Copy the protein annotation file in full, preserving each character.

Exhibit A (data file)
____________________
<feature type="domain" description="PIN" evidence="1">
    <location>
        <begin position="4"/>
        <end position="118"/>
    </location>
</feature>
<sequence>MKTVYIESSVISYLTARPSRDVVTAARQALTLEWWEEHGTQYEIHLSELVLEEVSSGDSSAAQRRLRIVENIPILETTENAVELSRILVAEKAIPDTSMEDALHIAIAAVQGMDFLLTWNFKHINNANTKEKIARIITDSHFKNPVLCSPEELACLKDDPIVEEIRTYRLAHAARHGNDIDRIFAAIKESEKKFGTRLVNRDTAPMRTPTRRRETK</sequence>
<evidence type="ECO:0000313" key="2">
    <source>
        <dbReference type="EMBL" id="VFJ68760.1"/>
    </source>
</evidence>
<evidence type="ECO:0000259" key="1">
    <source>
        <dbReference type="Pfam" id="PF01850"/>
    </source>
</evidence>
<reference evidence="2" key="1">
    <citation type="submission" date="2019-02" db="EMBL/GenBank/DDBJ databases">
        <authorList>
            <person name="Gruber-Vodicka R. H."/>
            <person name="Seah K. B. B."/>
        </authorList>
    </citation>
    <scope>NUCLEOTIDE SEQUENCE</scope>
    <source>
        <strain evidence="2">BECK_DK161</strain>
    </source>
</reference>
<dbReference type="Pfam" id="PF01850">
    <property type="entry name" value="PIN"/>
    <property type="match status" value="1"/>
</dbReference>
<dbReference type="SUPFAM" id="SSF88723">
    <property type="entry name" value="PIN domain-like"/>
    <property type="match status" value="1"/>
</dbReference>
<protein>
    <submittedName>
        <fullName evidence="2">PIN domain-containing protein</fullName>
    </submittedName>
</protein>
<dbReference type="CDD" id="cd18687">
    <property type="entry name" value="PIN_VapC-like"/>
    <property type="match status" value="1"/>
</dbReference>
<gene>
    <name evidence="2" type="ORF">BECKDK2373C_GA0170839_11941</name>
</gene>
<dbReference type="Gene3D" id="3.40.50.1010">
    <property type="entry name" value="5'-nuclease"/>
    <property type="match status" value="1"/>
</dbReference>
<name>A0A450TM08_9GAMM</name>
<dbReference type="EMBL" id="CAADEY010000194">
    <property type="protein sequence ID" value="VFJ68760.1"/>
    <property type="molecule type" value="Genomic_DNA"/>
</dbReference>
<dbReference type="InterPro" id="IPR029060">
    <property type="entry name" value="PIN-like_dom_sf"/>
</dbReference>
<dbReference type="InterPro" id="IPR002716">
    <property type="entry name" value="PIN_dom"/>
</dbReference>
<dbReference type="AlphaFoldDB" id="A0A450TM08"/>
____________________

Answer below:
<feature type="domain" description="PIN" evidence="1">
    <location>
        <begin position="4"/>
        <end position="118"/>
    </location>
</feature>
<sequence>MKTVYIESSVISYLTARPSRDVVTAARQALTLEWWEEHGTQYEIHLSELVLEEVSSGDSSAAQRRLRIVENIPILETTENAVELSRILVAEKAIPDTSMEDALHIAIAAVQGMDFLLTWNFKHINNANTKEKIARIITDSHFKNPVLCSPEELACLKDDPIVEEIRTYRLAHAARHGNDIDRIFAAIKESEKKFGTRLVNRDTAPMRTPTRRRETK</sequence>
<evidence type="ECO:0000313" key="2">
    <source>
        <dbReference type="EMBL" id="VFJ68760.1"/>
    </source>
</evidence>
<evidence type="ECO:0000259" key="1">
    <source>
        <dbReference type="Pfam" id="PF01850"/>
    </source>
</evidence>
<reference evidence="2" key="1">
    <citation type="submission" date="2019-02" db="EMBL/GenBank/DDBJ databases">
        <authorList>
            <person name="Gruber-Vodicka R. H."/>
            <person name="Seah K. B. B."/>
        </authorList>
    </citation>
    <scope>NUCLEOTIDE SEQUENCE</scope>
    <source>
        <strain evidence="2">BECK_DK161</strain>
    </source>
</reference>
<dbReference type="Pfam" id="PF01850">
    <property type="entry name" value="PIN"/>
    <property type="match status" value="1"/>
</dbReference>
<dbReference type="SUPFAM" id="SSF88723">
    <property type="entry name" value="PIN domain-like"/>
    <property type="match status" value="1"/>
</dbReference>
<protein>
    <submittedName>
        <fullName evidence="2">PIN domain-containing protein</fullName>
    </submittedName>
</protein>
<dbReference type="CDD" id="cd18687">
    <property type="entry name" value="PIN_VapC-like"/>
    <property type="match status" value="1"/>
</dbReference>
<gene>
    <name evidence="2" type="ORF">BECKDK2373C_GA0170839_11941</name>
</gene>
<dbReference type="Gene3D" id="3.40.50.1010">
    <property type="entry name" value="5'-nuclease"/>
    <property type="match status" value="1"/>
</dbReference>
<name>A0A450TM08_9GAMM</name>
<dbReference type="EMBL" id="CAADEY010000194">
    <property type="protein sequence ID" value="VFJ68760.1"/>
    <property type="molecule type" value="Genomic_DNA"/>
</dbReference>
<dbReference type="InterPro" id="IPR029060">
    <property type="entry name" value="PIN-like_dom_sf"/>
</dbReference>
<dbReference type="InterPro" id="IPR002716">
    <property type="entry name" value="PIN_dom"/>
</dbReference>
<dbReference type="AlphaFoldDB" id="A0A450TM08"/>